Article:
John Gross, editor of this anthology, is a particularly witty example of the breed. I stood by him at a party once, and, though I am said to be not entirely dull, I remained mute for a good twenty minutes. Gross spoke in epigrams. He could go lofty or vulgar. He was wise and wicked, and, most of all, funny. No surprise that he has edited a book with those same qualities.

Anecdotes are compressed stories, the more compressed the better. Like this one, about the dictionary-maker and moralist Samuel Johnson: "A young fellow, lamenting one day that he had lost all his Greek --- Johnson retorted, 'I believe it happened at the same time that I lost my large estate in Yorkshire.'"

I was amused to read about William Blake and his wife, sitting in their summer house, naked: "Come in," cried Blake. "It's only Adam and Eve, you know!"

And here's a trivia question. What lines did William Wordsworth write before forking manure into his garden? The opening stanza of the Immortality Ode:

There was a time when meadow, grove and stream,

The earth, and every common sight,

To me did seem

Appareled in celestial light

The glory and the freshness of a dream...

Do you know Jane Austen's last words? "I want nothing but death."

Here we look over the shoulder of John Keats as he coughs up the first drop of blood --- and knows exactly what it means. We hear Ralph Waldo Emerson dismiss Edgar Allen Poe as "the jingle man." We watch Anthony Trollope chow down and explain that he doesn't have a good appetite, he's just "very greedy."

Oscar Wilde pays a visit to Walt Whitman. Wilkie Collins confesses a drug habit. Emily Dickinson exhausts a visitor. Lewis Carroll plays dumb. At a party given by a Duchess, Henry James describes himself as a hermit. Arthur Conan Doyle demonstrates how to make a holy man jealous. George Bernard Shaw reveals the source of his skepticism. A drama critic falls asleep --- and on his face. Another poet pours a beer over Robert Frost's head. Sinclair Lewis brags about his new book.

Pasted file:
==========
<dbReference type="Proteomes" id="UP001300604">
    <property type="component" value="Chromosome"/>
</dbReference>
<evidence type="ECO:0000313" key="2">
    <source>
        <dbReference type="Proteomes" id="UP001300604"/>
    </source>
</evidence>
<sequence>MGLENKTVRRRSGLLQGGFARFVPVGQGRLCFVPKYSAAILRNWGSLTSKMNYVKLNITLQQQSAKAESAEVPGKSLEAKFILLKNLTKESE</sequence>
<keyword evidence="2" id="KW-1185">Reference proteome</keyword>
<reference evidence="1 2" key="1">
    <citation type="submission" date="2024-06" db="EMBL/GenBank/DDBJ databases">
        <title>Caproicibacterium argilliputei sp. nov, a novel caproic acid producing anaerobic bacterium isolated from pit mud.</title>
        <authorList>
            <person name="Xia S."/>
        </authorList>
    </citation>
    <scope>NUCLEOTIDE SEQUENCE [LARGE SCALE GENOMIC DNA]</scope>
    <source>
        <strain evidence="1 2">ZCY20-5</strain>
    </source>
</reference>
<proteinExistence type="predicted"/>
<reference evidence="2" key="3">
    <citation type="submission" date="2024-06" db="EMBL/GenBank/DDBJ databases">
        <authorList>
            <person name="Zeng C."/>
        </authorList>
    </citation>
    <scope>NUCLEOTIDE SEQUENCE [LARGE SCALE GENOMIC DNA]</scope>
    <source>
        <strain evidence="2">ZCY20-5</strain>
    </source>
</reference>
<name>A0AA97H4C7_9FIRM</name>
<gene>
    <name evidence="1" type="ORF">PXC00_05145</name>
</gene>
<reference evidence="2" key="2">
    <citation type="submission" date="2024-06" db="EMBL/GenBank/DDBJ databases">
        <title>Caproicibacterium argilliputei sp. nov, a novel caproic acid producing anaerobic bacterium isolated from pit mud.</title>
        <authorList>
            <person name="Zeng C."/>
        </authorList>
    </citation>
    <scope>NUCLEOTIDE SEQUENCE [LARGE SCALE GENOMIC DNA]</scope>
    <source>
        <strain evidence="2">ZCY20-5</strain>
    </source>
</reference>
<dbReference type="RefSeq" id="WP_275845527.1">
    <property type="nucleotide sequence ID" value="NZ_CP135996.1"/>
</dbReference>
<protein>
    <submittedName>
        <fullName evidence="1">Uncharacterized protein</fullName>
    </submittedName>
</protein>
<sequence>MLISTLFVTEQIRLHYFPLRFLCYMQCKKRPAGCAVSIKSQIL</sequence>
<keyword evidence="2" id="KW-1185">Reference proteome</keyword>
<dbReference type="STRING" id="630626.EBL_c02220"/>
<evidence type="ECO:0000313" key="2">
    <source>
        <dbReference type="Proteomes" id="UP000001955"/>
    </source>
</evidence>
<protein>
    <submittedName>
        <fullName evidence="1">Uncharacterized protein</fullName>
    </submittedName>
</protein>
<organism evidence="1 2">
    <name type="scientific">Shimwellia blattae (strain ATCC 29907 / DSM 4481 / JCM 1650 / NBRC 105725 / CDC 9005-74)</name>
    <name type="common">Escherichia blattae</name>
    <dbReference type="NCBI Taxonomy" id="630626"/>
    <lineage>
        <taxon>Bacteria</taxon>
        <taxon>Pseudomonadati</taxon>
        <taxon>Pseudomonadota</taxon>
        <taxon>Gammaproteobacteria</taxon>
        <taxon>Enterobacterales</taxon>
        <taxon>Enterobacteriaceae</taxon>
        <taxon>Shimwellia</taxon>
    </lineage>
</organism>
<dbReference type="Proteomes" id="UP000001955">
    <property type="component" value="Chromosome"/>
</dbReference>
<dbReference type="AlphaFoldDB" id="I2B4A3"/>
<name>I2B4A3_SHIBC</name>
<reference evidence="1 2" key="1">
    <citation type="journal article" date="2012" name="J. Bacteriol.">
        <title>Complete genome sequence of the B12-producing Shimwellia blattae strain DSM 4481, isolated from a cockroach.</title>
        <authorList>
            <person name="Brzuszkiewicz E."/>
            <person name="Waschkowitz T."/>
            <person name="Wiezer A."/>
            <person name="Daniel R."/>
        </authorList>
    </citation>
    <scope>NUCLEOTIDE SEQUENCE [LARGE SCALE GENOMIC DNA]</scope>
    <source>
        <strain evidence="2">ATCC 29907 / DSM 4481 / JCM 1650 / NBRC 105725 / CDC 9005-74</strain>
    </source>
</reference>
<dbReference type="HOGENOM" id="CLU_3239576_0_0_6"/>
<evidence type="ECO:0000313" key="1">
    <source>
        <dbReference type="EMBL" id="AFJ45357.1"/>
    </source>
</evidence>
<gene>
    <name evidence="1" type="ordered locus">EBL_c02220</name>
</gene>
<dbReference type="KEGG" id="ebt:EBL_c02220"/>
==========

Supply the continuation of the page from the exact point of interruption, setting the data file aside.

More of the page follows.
As we reach the Twentieth Century, the anecdotes turn more political. Ludwig Wittgenstein gives his money away to his rich relatives, on the theory that they can't be further corrupted by it. Vladimir Nabokov has a violent reaction to anti-Semitism. A Communist sympathizer tells George Orwell: "You can't make an omelette without breaking eggs," causing Orwell to reply, "Where's the omelette?" Samuel Beckett gives his jacket to a tramp --- without emptying the pockets. W.H. Auden contemplates the death penalty for Brecht.

There are more Brits than Americans, which seems just. It also makes the book a better gift for English majors than for civilian readers. On the other hand, the last anecdote in the book is about J.K. Rowling --- scholarly this ain't.

The idea reader of this book: the lover of books with snooty friends. Read this, pen in hand, and you'll have more than enough ammo to dazzle your listeners at high-minded parties. Any writer quoted in these pages would understand that motive.
1 of 1 people found the following review helpful
2.0 out of 5 stars Don't buy this if you don't have a magnifying glass 6 Dec 2013
By Susan Ohanian - Published on Amazon.com
Format:Paperback|Verified Purchase
I'm sure this book would be a delight to read--if I could read it without a magnifying glass. VERY small print make this frustrating rather than enjoyable
4.0 out of 5 stars Literary entertainment 19 Jun 2014
By michael train - Published on Amazon.com
Format:Kindle Edition|Verified Purchase
It doesn't exactly need a review. It's a literary entertainment and well done too. A real treat for the cognoscenti.
0 of 1 people found the following review helpful
2.0 out of 5 stars Astonishingly dull 6 Mar 2013
By Diane C. Fox - Published on Amazon.com
Format:Kindle Edition|Verified Purchase
I was amazed at how uninteresting most of the anecdotes truly are. The 18th century writers had a bit more dash to their stories, which I expected. Maybe the best stories were left on the cutting room floor out of respect.
4 of 13 people found the following review helpful
3.0 out of 5 stars The New Oxford Book of Literary Anecdotes 4 Nov 2006
By Barbara And Byron Skinner - Published on Amazon.com
Format:Hardcover|Verified Purchase
This book is more a reference book then something readable but it does have its moments. If you have a few minutes to kill and are looking for something a little light and amusing this book may fit the bill.